their customers are coming with them. Specifiers are coming to ISE to see what they need to discuss with their integrators. They want to gather the information to be able to appreciate and understand what the integrators tell them. That’s where much of where our focus is at present. And the manufacturers want to see them and influence these people as well. Julius Caesar used to say to his soldiers: If you want to walk in the shade, you have to plant trees. We do a lot of tree planting, sowing the seeds, and once they start growing we get our shade. Which sectors have been strongly represented this year? MB: It really is across the board. We decided back in that the digital signage market was of serious interest to us and part of our market, and we needed to embrace certain sectors of it. We worked on it and now we have the largest digital signage representation of any exhibition in Europe. We also now have a dedicated hall for multi-media conferencing. In the pro audio sector we’ve been working with the parties involved, asking the key players what they need and how the exhibition can work for them. We know we have the attendance, but what else do we have to do? We talk regularly. We have an advisory board – about strong – that’s made up of representatives from the various sectors of the industry: pro audio, display, control, conferencing, etc, and also from a cross section of countries. We like to involve smaller companies as well as the big players. We have representatives from just about all areas of the AV industry. We ask these guys to come along, take off their company hats and put on industry hats to discuss what we need to focus on in the future. When we’ve got the feedback, we come back to them with ideas. And will the show be staying in Amsterdam? MB: Our contract with the RAI runs until , which provides a clear business path for our exhibitors, allows us to facilitate our forward planning as organisers, and enables the RAI itself to plan for the future growth of ISE... What happens after I don’t know. If we do outgrow Amsterdam that will be a luxury problem we’re facing. Amsterdam works as a location. More than million people live and work within a direct three-hour flight of Schiphol airport, and these areas represent some of the most developed and sophisticated economies in the world... Beyond the hard numbers, the city of Amsterdam is a welcoming, relaxed, and culturally diverse city in which it is easy for people of almost any background to come and do business.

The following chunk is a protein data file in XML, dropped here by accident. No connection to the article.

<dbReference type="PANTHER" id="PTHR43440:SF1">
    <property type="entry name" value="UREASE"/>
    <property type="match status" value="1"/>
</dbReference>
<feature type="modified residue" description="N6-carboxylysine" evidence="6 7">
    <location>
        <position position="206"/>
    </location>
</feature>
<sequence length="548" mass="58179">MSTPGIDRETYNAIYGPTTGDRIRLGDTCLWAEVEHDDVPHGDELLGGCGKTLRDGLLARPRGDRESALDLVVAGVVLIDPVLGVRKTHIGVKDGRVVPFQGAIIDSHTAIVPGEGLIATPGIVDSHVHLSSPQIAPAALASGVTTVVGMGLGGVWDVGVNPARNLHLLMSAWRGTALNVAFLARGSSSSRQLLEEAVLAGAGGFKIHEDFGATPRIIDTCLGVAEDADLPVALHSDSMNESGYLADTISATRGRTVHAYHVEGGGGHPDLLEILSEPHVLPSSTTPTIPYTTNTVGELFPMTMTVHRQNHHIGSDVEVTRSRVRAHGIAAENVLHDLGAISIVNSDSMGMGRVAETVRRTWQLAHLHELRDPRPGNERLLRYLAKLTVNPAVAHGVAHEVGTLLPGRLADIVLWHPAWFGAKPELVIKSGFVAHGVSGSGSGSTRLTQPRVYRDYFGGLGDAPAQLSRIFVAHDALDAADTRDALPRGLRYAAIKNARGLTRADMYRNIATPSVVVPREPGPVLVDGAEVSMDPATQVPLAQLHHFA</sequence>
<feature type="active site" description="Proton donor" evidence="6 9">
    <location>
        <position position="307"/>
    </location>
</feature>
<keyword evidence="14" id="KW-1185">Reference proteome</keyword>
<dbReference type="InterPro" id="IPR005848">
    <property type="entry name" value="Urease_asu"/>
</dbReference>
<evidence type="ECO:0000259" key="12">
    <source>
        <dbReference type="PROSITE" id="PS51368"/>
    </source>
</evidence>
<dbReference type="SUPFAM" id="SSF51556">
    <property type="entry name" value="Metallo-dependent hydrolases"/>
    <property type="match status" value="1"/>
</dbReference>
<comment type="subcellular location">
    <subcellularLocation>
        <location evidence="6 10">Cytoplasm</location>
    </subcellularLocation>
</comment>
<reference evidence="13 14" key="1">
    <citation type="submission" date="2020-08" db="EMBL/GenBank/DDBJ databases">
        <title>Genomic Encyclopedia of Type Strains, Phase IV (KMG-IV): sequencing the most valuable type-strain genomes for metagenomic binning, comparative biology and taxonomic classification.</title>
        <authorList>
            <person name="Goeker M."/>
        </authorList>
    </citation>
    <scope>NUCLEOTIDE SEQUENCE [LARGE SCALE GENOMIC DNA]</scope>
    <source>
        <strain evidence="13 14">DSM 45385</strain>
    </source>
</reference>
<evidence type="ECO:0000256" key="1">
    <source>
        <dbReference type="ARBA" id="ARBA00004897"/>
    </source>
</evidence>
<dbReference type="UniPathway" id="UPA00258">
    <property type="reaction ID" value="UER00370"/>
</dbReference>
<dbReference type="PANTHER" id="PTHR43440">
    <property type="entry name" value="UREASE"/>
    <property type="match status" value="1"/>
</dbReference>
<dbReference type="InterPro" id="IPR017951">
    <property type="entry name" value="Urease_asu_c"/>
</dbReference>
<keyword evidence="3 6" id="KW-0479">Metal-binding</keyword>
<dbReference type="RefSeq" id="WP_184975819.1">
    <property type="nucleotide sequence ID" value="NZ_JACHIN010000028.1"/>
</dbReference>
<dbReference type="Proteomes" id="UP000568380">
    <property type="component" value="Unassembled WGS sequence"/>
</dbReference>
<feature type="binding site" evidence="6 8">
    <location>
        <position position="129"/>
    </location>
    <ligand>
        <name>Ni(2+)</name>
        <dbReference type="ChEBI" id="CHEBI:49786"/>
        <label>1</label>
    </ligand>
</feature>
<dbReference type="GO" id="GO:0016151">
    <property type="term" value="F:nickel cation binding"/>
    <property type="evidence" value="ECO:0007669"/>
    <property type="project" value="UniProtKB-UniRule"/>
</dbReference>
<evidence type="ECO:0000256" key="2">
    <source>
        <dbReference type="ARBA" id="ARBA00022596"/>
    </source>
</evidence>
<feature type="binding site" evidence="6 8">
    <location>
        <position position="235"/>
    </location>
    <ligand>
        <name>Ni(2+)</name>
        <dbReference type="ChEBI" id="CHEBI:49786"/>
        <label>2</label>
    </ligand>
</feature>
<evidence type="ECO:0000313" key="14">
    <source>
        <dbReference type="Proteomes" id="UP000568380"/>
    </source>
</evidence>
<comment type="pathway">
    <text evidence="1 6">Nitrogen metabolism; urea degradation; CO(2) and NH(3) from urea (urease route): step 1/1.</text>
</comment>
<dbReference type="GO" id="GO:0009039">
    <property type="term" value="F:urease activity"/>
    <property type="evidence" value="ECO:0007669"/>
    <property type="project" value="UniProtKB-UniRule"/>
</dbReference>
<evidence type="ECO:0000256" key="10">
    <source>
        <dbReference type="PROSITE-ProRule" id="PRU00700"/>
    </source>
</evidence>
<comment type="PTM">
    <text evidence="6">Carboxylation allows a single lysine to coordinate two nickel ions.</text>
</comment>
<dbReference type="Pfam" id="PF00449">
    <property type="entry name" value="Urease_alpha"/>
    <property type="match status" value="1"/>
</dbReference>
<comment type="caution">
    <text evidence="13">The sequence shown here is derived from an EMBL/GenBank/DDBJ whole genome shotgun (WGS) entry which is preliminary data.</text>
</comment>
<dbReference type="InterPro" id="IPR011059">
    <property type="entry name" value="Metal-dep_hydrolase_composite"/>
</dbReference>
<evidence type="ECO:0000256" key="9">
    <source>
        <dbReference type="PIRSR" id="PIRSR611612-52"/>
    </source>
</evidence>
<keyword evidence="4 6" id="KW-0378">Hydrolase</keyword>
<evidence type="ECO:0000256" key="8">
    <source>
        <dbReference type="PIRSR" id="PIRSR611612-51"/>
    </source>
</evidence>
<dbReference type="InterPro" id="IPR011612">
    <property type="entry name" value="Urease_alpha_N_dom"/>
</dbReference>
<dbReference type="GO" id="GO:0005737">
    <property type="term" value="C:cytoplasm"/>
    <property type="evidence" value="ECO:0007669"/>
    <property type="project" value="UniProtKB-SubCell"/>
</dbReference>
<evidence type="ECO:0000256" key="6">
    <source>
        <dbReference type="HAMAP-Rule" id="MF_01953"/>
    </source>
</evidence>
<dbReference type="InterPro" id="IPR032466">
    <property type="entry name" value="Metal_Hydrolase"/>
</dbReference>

AU DIO ME D I A FE BR UARY 2012
Table of Contents for the Digital Edition of AudioMedia - February 2012
Audio Media - February 2012
Special Report: BVE
Cut Scene: PS Vita
New at NAMM
NAMM Show Wrap-Up
RND Portico 5024
Untrason Signature Pro
Final Cut: Drive
Allen & Health GS-R24
Product Sampler: Broadcase Consoles
ClassicCut: The Haunting
AudioMedia - February 2012